In order to create a culture of innovation, your workplace needs certain characteristics in place.
Leaders must model innovative behavior and be open to new ideas. Employees need to feel comfortable sharing their thoughts and taking risks. And the organization must be structured in a way that supports creativity and change.
If you're looking to foster a culture of innovation in your workplace, start by evaluating your current environment and identifying the areas that need improvement. With some effort, you can create a work culture that is conducive to invention and growth.
3 Characteristics of a Workplace Culture of Innovation
Below are three characteristics of a workplace culture of innovation. One thing you’ll notice about each of these characteristics: a culture of innovation depends on leadership.
If you’re trying to figure out why the people you lead or teach are not performing at the level you expect, blame the system, not the people. Look for places where the system is designed to control who gets in, how they’re seen, who they’re allowed to be, what they’re allowed to do and how they’re allowed to do it.
People want to exceed your expectations. If they’re not, look for answers within your own leadership and the organizational culture you’ve built.
1. Characteristics of a Culture of Innovation: Inclusive Leadership
You can’t innovate if your culture is designed to exclude anyone who thinks differently, has a different set of credentials, or has seemingly unrelated education and work experience. To innovate you need new thinking. And to get new thinking, you need to throw out the rules that keep your team the same and embrace difference.
You must begin your approach to inclusive leadership with the understanding that people are individuals. They may identify as being members of a variety of groups (based on ethnicity, gender, job titles, academic degrees or even on their hobbies and interests). But at heart they are each individuals with capacity and dignity.
An inclusive environment fuels an organizational culture of innovation because it recognizes the value and the capacity of every individual, and gives them the room to activate that capacity at their fullest. When that happens, you will boost leadership and employee engagement while achieving a truly inclusive environment that invites and unleashes inclusive working and diverse thinking.
2. Characteristics of a Culture of Innovation: Self Awareness in Leadership
It takes self awareness to accomplish inclusive leadership. We typically don’t realize when we’re holding onto standards of the past or to best practices that don’t serve us anymore. You have to be willing to learn enough about yourself to recognize when you’re the one stifling innovation.
How might you be doing that? Here’s a quick test:
- Have you ever told someone: “That’s not how we do it”? That keeps people from feeling free to experiment or share their thoughts and ideas.
- When you’re hiring, do you judge people by whether or not they would be “a good fit”? That forces people to pretend to be just like you, rather than be who they are.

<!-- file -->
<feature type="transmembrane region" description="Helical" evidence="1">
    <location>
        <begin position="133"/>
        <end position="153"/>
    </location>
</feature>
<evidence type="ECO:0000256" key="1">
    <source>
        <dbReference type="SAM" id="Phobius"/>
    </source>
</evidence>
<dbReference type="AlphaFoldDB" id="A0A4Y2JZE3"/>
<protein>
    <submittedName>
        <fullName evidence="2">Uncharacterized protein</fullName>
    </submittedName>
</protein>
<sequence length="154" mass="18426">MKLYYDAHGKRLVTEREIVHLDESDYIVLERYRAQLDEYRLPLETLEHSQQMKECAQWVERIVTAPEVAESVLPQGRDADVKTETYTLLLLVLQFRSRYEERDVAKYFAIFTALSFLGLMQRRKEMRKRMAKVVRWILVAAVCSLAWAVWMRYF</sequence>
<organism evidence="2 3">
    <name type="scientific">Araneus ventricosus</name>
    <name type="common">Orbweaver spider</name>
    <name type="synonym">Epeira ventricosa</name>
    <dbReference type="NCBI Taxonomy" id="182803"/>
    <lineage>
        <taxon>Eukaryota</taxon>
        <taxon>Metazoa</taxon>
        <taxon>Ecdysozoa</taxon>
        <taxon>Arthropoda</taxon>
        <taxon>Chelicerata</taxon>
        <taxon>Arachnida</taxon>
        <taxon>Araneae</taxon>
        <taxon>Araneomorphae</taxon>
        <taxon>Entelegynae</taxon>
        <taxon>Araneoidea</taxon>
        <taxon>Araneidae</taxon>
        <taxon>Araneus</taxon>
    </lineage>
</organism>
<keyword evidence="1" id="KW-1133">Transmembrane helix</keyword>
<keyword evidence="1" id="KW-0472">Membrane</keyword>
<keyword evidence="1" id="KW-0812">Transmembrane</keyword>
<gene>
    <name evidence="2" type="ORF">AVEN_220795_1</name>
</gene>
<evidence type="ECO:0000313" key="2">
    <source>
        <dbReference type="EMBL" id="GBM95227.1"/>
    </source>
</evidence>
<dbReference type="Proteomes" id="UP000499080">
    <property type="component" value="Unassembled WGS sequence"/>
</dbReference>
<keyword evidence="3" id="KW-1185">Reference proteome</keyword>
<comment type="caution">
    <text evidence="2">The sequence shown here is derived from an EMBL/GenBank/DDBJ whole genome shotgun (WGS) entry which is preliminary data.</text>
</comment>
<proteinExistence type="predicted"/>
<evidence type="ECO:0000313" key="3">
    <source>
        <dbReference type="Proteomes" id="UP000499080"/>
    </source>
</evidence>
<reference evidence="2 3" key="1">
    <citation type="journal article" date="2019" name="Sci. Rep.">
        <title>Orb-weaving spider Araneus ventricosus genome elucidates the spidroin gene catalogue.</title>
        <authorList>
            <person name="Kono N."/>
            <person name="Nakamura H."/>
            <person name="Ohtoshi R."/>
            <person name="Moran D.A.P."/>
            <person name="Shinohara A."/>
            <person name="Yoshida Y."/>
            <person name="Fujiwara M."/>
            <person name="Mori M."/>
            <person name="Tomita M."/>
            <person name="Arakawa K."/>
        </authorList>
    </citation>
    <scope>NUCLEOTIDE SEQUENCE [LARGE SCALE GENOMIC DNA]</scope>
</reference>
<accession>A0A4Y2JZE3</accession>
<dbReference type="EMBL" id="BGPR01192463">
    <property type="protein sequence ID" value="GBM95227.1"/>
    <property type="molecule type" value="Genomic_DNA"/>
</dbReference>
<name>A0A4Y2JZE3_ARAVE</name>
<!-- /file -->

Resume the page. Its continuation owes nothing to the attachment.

- Look at the ways you measure success: do you reward perfection and/or punish mistakes? If so, you will never experience people at their fullest capacity—because they realize it’s better to play it safe rather than risk a mistake.
If you continue with status quo suppression, you will continue to hold people back right when you need them the most.
3. Characteristics of a Culture of Innovation: A Leadership Framework That Removes Obstacles
Once you’ve identified possible obstacles to innovation, you need a leadership framework that helps you remove them.
One framework I use often: assess + interrupt + pivot.
Assess why your team is not innovating: are they afraid to fail? Have they seen any evidence that it’s safe to try new things? Or, has it been the opposite: have they seen evidence that they’ll be ridiculed or ignored for sharing a new idea?
Interrupt: find a place to interrupt. For example, to stop ignoring new ideas, create a habit and a process for genuinely considering an idea with the whole team.
Pivot: start using your new process. Be specific about how it will work. For example, write down some next steps when someone shares an idea. Those steps might include:
- Write the idea down and keep it in an ever-evolving folder of ongoing ideas.
- Add it to the agenda of the next team meeting.
- Ask the person who shared the idea to dig into further and share it with the team.
Those are just suggestions. The key is to get specific and create a process so ideas are no longer ignored.
Leaders who are self-aware and understand the dynamics of their team can create a workplace culture of innovation. Inclusive leadership creates an environment where all voices are heard, which leads to new ideas and solutions. A framework that removes obstacles helps leaders remove barriers to creativity and productivity.
If you want to learn more about how to create a workplace culture of innovation or need help developing your leadership skills, join our leadership training programs today.
Don’t leave your organizational culture to chance. Transform your workplace culture with GLLG leadership training programs.